It was a cold, clear autumn day. A few leaves still clung to the trees as a chilly wind whipped them this way and that. They had been shades of bright orange, red and yellow just a few days before. The almost constant wind and cold had dried them out and left them all a dull brown. Still, they held onto the familiar branches as though afraid to let go.
As I walked the kids in from the bus stop that afternoon, I considered how much I had in common with those last brown leaves. In the space of eight months, I had learned about my husband’s infidelity, tried desperately to save my marriage, tasted the bitterness of rejection, moved my three children across an ocean and into a two-bedroom townhouse with my parents, gone back to school, and started a job after eleven years of being a stay-at-home mom.
The change was overwhelming
Instead of waking my little ones to prepare them for the day, I started each morning at four o’clock and clocked into work at a coffee shop at five. Instead of dropping my littlest guy at preschool and heading to the gym, I wrapped up my shift around eleven and went home to listen to lectures online and read until the kids got off the bus in the afternoon.
Rather than tending to a spotless home and cooking delicious dinners, I did the best I could to keep our small space tidy. I learned to stretch our budget and time. Instead of watching Netflix after the kids went to bed, I finished up my homework and cried myself to sleep. I lost my marriage, my home, and so much of my identity I didn’t recognize myself anymore.
I felt like I was walking through fog and drowning in the change
On that particular evening our schedule was too hectic to cook dinner. Instead, we made plans to meet my parents at a local restaurant. It was already dark when we pulled into the parking lot. I gave myself my tenth pep talk of the day as I turned off the ignition,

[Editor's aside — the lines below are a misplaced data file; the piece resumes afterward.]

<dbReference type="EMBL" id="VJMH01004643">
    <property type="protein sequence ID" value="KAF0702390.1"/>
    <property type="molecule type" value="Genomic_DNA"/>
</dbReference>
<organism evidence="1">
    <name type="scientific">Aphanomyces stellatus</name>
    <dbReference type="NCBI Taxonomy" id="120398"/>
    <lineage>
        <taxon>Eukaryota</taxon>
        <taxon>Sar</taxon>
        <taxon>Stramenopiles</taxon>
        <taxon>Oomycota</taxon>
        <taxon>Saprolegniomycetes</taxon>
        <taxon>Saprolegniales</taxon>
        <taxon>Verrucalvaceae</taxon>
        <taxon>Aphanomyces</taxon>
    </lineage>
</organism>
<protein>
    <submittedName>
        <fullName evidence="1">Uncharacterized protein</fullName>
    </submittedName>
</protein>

Be strong and courageous. The Lord your God is with you wherever you go….But God, I don’t feel like You are here. Why are you so silent? Why do you feel so far away? Why do the cold and the darkness keep pushing me down?”
I tried to tuck my anxious thoughts away as I helped my four-year-old son out of the car. I pulled his hood over his ears to protect him from the chill and took his hand for our walk across the parking lot. Then something in the clear, dark sky caught my attention. The moon was big and full and breath-taking, so we stopped to stare at the beauty in the middle of our mess.
As we started walking again, my little guy squeezed my hand and said,
“Mama, did you know that God is holding your hand?”
I smiled and said something simple like, “Oh really?” I briefly wondered what had brought about this conversation. His next words took the breath right out of my lungs, “Yep. You can’t always feel Him, but He always feels you.”
Freedom to dance
Even five years later, the memory of that moment is crystal clear to me. He always feels me. Even in the moments when my world was upside down, and I was clinging to parts of my old identity like the brown leaves on the trees, He was holding my hand. Not only was He holding my hand, but He was kind and patient enough to listen to my unbelief and use my own child to teach me truth.
The change was cold and hard, but He was steady and unchanging. Even when He seemed to be silent. My security did not rest in the visible branches of my identity, but in my Creator who, though unseen, is the only true reality. That evening I realized change would not be the end of me and I noticed that when the leaves finally let go of the trees, they danced.